• implement data protection standards equivalent to the APPI’s (e.g. by contract, or intra-group binding standards on handling personal information).

The APPI also introduced duediligence and record-keeping requirements on transfers of personal information.

Data loss notifications

Although the Data Loss Guidelines are a welcome step in clarifying the obligations of a data controller in handling data losses, the obligations are expressed in very general terms leaving data controllers to decide what specific action should be taken based on the facts of each case, and except in the most obvious cases guidance from the PPC will likely be required. For example, it is ‘desirable’ that the affected data controller report the incident within the data controller and take measures to prevent aggravation of any damage due to the incident, and ‘promptly’ notify the data subjects potentially affected unless the leaked data is encrypted at a high level. The data controller should also ‘make efforts’ to ‘promptly’ notify the PPC, unless, e.g., the leaked data is encrypted at a specified level, the data loss was obviously only internal, there is no risk of the affected data subjects being harmed, or the leakage is obviously insignificant.

While the obligation to report a data leakage to the PPC is only to make efforts, best practice would be to submit a report, or at least seek guidance from the PPC, unless an exemption clearly applies. If the data loss is very serious, e.g. the loss of bank account details and  passwords, or the data controller is not certain what action to take it should promptly contact the PPC (and local counsel) for guidance. How data subjects are notified of a data loss would depend on the seriousness of the loss and the harm it may cause; notifications to affected parties should be given in Japanese, and if any affected data subjects may not understand Japanese, any other appropriate foreign language.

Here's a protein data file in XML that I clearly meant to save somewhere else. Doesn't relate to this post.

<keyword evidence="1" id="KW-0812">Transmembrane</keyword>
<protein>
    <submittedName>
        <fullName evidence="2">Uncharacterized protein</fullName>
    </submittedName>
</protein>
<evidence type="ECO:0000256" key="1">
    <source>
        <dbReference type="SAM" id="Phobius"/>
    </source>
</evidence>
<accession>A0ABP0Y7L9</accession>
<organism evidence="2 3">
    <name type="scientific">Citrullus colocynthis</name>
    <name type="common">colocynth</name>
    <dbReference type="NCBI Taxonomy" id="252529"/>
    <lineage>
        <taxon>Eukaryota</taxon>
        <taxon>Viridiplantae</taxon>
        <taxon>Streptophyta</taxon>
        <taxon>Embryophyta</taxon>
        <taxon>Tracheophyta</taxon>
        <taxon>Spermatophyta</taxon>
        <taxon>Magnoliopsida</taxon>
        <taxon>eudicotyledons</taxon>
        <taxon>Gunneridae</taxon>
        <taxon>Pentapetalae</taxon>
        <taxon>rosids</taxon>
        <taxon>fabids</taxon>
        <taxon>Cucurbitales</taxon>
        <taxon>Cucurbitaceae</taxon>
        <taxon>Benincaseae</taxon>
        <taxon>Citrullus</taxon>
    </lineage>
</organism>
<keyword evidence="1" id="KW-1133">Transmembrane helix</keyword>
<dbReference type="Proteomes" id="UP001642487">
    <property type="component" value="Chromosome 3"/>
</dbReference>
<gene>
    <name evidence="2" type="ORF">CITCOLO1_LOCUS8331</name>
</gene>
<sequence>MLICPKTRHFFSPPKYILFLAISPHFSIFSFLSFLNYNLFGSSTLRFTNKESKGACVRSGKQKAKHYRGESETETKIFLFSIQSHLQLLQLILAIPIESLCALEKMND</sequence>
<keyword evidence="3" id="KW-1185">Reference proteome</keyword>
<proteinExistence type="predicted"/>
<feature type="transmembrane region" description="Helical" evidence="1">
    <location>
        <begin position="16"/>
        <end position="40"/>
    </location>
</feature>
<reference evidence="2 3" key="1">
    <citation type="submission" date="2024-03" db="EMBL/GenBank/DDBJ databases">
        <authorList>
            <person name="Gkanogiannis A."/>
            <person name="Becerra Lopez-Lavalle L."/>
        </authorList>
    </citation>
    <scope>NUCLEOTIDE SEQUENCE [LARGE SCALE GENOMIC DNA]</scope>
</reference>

The PPC may investigate a data loss and the related actions of the data controller and if it finds defects in the data controller’s systems or actions it may give guidance to the data controller on improvement of its data management, or what steps to take to notify affected data subjects.

There are no sanctions under the APPI for failure to make a report or notification of a data loss, but if the PPC issues an order for improvement failure to comply with it may render any responsible person to imprisonment and/or a fine, and a responsible entity to a fine. Similarly, data controllers are not required to pay compensation to data subjects unless ordered by a court, though many do so voluntarily, the amounts paid per data subject to date being quite small.

Ryuichi Nozaki
Atsumi & Sakai

Mr. Ryuichi Nozaki has been a partner of Atsumi & Sakai since 2007. He leads the privacy and data protection team at the firm, and has over 10 years’ experience advising on data protection and digital/technology issues. Mr. Nozaki has substantial experience in advising foreign-headquartered multinational clients, including a major sports apparel brand, a major credit card brand, and global online flight/hotel booking sites on data mapping, data security planning, drafting/reviewing privacy policies, handling data losses and communications with data privacy authorities. He co-authored Data Protection & Privacy (3rd Edition), Japan Chapter, Thomson Reuters (2016). He was admitted as an attorney (Bengoshi) in Japan in 2000, and worked at the London office of Mayer Brown for one year from the fall of 2007. He was resident partner at Atsumi & Sakai’s London office from January 2015 to January 2018.